Thanks to my good friends - Kim, Michele, Jane, Jay, Chris, Alvin, Leslie and Beth - at the Silver Spring Writers Group. In a few ways, they are my gateway to American Culture 101. They are an encouraging bunch and I have already started thinking about my next story. Will post it once I complete it.

My First Toastmasters Speech  

Posted by Ray in

I gave my ToastMasters Ice-Breaker speech yesterday. Got some good reviews. The evaluator said I overdid my hand expressions and used a bunch of filler words. The grammarian said my grammar was good but said I used "uh" and "um" about 14 times. I was told to work on that. If you are interested in knowing what I spoke, continue reading (some of you who know me well, please understand that this was only a speech and I tried not to lie too much).

What I want to be

A recent survey has said that the number 1 fear for people is public speaking and number 2 is death. So according to the numbers, people would prefer to be in the casket instead of giving the eulogy. So here I am to give my Ice-breaker speech to break my fear of the ice - public speaking.

My parents named me Ravichandran. Ravi in Sanskrit means Sun and Chandran means Moon. They probably wanted me to enlighten the whole world. But the closest I got to that was when I was a kid, one night when my cousins were stealing stuff from my Grandfathers carpentry shed, I was holding the torch light.

As a kid, I never had a proper goal. I wanted to be everything that I liked. Initially I wanted to be a doctor because doctors have their own rooms with all the fancy things hanging on the wall. They have a bunch of good looking stationery on the table. I didn't know at that time that they were all free gifts from Medical representatives. Also they had Air-conditioning. A/C was a luxury in India back in those days. Still considered to be a luxury.

I also wanted to be a bakery salesman. Because you could eat all you want. Fresh biscuits and puffs and pastries. I also wanted to be a policeman because you can beat others. I'm sure you understand that kids like eating and beating. I was a well-built kid, but not a bully.

And then I wanted to be cricketer. Cricket is a religion in India and cricketers are Gods. I wished I would have a magic ring or a lamp which would help me hit sixers off every ball. I wanted a ring that would help me take 6 wickets in an over. Overnight, I would become a celebrity.

A kid, I'm sure many of you here would agree with me, always wants attention.

As a kid, I was good in studies. I always came first, that is after the top 10 students in my class. I hated Mathematics. I was never good at Math until my 9th grade. Then it all changed. My parents sent me to a private tutor who changed the way I looked at Math. He not only made me do well in Math, he also made me love Math. Apart from teaching Math, he used to tell me a lot of stories from Hindu Mythology. For the first time in my life, I liked a teacher.

He used to tell this often - A young kids' brain is like fresh clay. A teacher can make a Lord Ganesha out of it or make a monkey out of it. So being a teacher is no joke. And that day I decided, whatever I would go on to do in my life, I will become a teacher someday.

I did my graduate study in Computer Science and that is what is helping me make a living. I will continue to make a living being a Consultant. But one day, after returning to India, probably around the time I retire, I will become a teacher.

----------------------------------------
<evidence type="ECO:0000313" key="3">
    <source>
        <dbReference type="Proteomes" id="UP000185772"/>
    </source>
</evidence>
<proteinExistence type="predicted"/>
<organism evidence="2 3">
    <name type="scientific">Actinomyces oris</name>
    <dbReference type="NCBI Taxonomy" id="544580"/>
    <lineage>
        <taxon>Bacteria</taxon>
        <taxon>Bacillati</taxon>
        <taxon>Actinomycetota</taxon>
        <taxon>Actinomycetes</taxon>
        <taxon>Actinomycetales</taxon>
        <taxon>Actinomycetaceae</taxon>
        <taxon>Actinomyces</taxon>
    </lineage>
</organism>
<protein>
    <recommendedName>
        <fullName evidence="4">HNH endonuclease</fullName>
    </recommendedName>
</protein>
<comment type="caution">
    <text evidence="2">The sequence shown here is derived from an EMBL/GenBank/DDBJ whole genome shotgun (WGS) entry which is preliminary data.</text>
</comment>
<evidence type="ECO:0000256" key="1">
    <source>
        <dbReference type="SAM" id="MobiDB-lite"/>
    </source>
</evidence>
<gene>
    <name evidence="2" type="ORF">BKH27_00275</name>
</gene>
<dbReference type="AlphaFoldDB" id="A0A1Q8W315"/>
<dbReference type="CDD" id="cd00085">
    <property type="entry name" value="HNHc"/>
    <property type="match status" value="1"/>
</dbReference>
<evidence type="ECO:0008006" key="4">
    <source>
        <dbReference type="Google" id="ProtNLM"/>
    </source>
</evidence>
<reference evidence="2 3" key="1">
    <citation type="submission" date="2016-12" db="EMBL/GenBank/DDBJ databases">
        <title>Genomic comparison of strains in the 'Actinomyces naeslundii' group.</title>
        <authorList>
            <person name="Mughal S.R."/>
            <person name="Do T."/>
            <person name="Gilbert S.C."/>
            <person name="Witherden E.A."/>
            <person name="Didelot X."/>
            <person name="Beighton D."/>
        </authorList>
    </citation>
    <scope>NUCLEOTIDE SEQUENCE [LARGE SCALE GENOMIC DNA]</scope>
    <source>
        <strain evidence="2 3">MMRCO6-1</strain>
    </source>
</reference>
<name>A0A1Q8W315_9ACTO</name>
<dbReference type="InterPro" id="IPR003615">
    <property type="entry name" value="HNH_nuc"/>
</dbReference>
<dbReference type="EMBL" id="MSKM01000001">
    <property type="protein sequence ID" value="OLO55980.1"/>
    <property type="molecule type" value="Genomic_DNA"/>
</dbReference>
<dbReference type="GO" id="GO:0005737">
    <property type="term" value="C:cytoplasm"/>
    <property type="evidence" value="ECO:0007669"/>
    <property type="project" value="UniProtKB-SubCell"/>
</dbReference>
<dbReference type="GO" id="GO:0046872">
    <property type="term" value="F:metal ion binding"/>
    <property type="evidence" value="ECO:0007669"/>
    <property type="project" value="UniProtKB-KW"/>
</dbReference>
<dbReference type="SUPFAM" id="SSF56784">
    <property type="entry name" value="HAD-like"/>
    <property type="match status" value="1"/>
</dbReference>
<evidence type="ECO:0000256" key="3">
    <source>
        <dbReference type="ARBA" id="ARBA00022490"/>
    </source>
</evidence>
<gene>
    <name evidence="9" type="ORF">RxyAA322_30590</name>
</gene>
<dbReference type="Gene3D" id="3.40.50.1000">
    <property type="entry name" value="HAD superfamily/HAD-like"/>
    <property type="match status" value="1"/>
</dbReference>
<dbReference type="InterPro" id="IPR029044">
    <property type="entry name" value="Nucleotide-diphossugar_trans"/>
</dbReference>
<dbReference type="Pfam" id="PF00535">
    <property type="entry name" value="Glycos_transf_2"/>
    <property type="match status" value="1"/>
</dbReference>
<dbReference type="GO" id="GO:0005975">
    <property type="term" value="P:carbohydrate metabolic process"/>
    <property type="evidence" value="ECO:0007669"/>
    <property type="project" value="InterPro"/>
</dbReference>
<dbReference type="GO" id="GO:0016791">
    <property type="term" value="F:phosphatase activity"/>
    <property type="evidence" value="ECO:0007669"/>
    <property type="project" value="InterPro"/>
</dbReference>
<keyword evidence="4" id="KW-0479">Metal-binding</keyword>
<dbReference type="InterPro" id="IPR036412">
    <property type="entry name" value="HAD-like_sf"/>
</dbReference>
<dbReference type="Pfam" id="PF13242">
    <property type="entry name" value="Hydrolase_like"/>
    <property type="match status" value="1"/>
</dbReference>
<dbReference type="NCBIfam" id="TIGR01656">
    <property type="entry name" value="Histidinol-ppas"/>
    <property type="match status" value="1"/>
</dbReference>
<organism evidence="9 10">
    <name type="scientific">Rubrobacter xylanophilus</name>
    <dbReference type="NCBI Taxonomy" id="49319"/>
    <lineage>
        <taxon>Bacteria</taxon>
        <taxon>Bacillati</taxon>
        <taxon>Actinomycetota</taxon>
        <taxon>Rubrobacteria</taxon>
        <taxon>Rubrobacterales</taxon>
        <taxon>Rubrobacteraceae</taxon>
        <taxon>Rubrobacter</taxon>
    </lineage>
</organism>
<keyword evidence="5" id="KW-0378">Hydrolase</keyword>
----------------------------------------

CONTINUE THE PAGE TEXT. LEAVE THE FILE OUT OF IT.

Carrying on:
A teacher should stand in front of the class and should be able to inspire the students. And for that good communication is important. I hope ToastMasters will help me become a good speaker and communicator.

Thanks for listening.

This is all I could speak in 6 minutes. If you have a Toastmasters Club, near your home, I suggest you join if you are interested in improving your speaking skills.

Your comments are most welcome.


Vegetable Garden  

Posted by Ray in

I now have a small Potted Garden in the lawn outside my apartment. This is what I currently have in the garden:

Tomato (Roma): Got a single plant and planted it in a big 5 gallon pot. Its growing well and just this past weekend I added fertilizers.

Bell Peppers: Brought 6 plants and planted them in two 5 gallon pots with each pot having 3 plants. They seem to grow very slowly. Added fertilizers this past weekend. Hopefully they will do well.

Onion: Planted seeds a couple of weeks ago and now I see some shoots off the seeds. This weekend I will remove them and will plant them in separate pots.

Cilantro: Planted a few coriander seeds in a small pot. They seem to grow very slowly. Its been 4 weeks now and only now the leaves have started taking shape.

Methi: In a 2 gallon pot, I planted a few fenugreek seeds and they grew very fast. The pot now has a thick bush of Methi leaves. After a couple of weeks, will probably use them in Methi paratha or dhal.

Hydrangea: We almost lost this plant as we planted it way too early before summer. I had to dig up the plant and keep it inside the home and it grew again. Just this past weekend I planted it outside. Hopefully it will grow and have some good blooms.

Yellow Dahlia: Brought a single plant from the local greenhouse and transferred it to a 4 gallon pot. The flowers look beautiful.

Orange Marigold: Brought a single plant from the local greenhouse and transferred it to a 4 gallon plant. I have a few flowers now. Hope to have some beautiful big blooms.

Zinnia: Planted seeds in the pot in which I have the rose plant. All the seeds have germinated and I now have some small plants. Will transfer them to individual pots this coming weekend.

Carrot: Just planted seeds. Hopefully it is not too late to plant carrots.

I brought almost all the plants/ seeds/ fertilizers from a local greenhouse - Edmondsons Farms. I also picked up some manure (yes....cow dung) from a local milk farm. Have a lot of work to do this coming weekend. I'm planning on planting more tomatoes. I will also be planting a few Chrysanthemums as the summer progresses. I also planted a Himalayan Blue Pine sapling. I hope I can keep it alive and see it grow as a big and beautiful fern.